Monday, September 21, 2009

10 Years of Macy Gray

Macy Gray stepped into the spotlight riding the crest of the neo-soul wave in modern R&B. Gray hasn't been a large commercial presence past her debut, but she's crafted consistent albums since her arrival in 1999. The recordings play as vibrant and wild as they did when released and with this decade winding down, these albums should be celebrated.

Her debut, the Grammy winning On How Life Is (Epic, 1999) certified platinum three times in the United States alone. A whipped blend of retro soul-jazz and hip-hop made up Life, and Ms. Gray's inimitable singing matched the arrangements. The confessional hit "I Try" is as effective as ever alongside the thumpers "Caligula" and "Sex-o-matic Venus Freak."

In 2001, Gray's creative checkmate with The Id (Epic, 2001) suggested she wasn't just another flash in the pan. The Id, a colorful, cartoonish update of '70's funk boasted bold romanticism ("My Nutmeg Phantasy") and fearless abandon in style dabbling ("Sexual Revolution"). "Sexual Revolution" had an elastically voiced Gray tear into the track with humor and panache, one of the lost singles of this decade.  If On How Life Is was the seduction, The Id the actual act, than The Trouble with Being Myself (Epic, 2003) was the blissful afterglow.

To date, Trouble is Gray's most balanced effort, managing to dial down the overt attitude of The Id without sacrificing Gray's freakish musical explorations.  The introspective "Happiness" bears a weight that Gray's work didn't possess in abundance. That emotional nudity is portrayed in "Things That Made Me Change" and "Speechless." The arrangements aren't so much sparse on these songs as just right. Gray's inward travels didn't stop her from bumping hard on the block party starters "When I See You" and "She Don't Write Songs About You."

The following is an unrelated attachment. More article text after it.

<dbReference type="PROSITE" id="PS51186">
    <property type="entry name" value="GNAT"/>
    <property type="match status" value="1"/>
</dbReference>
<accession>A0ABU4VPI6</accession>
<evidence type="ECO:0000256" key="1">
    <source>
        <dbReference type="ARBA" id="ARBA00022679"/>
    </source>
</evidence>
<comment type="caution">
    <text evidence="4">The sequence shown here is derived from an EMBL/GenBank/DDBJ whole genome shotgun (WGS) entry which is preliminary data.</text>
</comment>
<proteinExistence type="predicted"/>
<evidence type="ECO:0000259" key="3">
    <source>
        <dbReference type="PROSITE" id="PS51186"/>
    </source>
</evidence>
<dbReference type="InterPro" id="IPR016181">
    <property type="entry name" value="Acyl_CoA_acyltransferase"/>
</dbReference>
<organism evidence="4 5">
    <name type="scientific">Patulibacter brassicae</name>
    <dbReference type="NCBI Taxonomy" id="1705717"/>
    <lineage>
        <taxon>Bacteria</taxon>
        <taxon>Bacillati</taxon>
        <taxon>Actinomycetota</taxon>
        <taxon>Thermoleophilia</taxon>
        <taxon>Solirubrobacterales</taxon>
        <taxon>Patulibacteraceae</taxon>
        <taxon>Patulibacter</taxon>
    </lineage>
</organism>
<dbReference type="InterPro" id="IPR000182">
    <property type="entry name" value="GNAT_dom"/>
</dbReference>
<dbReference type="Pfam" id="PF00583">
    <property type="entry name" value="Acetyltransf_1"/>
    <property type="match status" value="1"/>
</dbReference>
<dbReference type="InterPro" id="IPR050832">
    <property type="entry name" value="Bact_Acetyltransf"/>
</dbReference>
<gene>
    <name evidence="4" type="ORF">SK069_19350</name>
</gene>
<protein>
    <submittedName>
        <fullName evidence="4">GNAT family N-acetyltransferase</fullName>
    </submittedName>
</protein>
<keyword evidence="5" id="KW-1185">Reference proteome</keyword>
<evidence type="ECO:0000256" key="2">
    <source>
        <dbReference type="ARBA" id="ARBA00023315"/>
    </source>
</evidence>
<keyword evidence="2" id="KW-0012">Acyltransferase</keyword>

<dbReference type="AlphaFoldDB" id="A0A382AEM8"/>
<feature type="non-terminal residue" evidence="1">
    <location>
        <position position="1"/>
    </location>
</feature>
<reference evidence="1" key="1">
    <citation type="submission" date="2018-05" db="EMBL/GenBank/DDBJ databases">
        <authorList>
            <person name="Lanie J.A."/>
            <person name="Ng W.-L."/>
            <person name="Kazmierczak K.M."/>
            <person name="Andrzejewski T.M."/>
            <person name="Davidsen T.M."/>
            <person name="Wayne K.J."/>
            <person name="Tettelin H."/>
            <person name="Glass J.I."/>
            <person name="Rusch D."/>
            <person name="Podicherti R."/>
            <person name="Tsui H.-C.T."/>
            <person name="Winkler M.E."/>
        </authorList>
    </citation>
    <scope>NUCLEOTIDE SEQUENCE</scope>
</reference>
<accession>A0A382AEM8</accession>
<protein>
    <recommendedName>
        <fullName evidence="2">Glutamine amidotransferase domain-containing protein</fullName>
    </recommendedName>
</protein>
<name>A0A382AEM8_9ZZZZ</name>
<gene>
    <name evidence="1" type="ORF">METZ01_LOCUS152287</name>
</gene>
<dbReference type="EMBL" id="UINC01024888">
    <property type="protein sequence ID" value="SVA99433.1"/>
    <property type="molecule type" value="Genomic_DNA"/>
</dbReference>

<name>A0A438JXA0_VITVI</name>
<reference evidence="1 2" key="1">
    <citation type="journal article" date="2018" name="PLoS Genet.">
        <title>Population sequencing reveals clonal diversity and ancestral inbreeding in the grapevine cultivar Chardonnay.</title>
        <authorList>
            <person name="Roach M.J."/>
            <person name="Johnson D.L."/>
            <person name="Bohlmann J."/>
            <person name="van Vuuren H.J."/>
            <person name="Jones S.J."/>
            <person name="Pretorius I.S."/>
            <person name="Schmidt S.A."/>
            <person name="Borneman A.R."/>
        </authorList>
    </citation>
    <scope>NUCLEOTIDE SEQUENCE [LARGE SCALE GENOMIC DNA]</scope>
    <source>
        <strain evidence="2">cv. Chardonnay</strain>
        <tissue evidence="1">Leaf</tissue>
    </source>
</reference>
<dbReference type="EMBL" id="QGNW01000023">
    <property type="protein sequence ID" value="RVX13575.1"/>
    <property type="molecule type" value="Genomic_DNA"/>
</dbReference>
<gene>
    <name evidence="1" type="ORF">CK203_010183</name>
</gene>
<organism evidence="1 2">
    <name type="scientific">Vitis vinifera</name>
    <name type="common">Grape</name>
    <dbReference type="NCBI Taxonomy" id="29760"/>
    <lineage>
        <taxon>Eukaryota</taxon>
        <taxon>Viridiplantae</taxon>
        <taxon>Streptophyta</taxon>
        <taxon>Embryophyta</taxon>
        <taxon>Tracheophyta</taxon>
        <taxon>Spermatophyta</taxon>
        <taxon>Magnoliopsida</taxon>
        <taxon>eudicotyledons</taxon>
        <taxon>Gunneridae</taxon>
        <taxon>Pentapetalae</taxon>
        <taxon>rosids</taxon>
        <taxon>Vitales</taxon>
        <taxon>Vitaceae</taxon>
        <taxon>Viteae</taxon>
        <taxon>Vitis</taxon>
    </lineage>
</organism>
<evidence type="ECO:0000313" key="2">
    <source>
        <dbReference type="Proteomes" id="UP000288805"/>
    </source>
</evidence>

A customary best of, via contractual obligation on Epic's end, came in 2004. There were two new songs included, the lovely violin valentine "Love Is Gonna Get You" and her Sly & the Family Stone inspired take of Aerosmith's evergreen song "Walk This Way." Partnered with (of the Black Eyed Peas), Gray released her fourth album, BIG (Geffen, 2007). Her tamest effort at the time of this writing, Gray tailored her eccentric R&B to adult soul well. She sparkled on ballads like "Slowly" and "One For Me," her range as a singer demonstrated deftly. The violent bombast of "Ghetto Love" is the "Gray of old," replete with its brilliant interpolation of James Brown's "It's a Man's, Man's, Man's World."

"Sexual Revolution"
Directed By: Bryan Barber

The two years after BIG have been quiet for Macy Gray, though rumors of an album to include the hilariously titled "Slap a Bitch" are floating around. Gray also enrolled recently in the hit show Dancing with the Stars. What this will mean for her as a singer, one can't know just yet. However, if Gray is to never step foot into another recording booth, she has left behind four strong albums that will continue to intrigue.-QH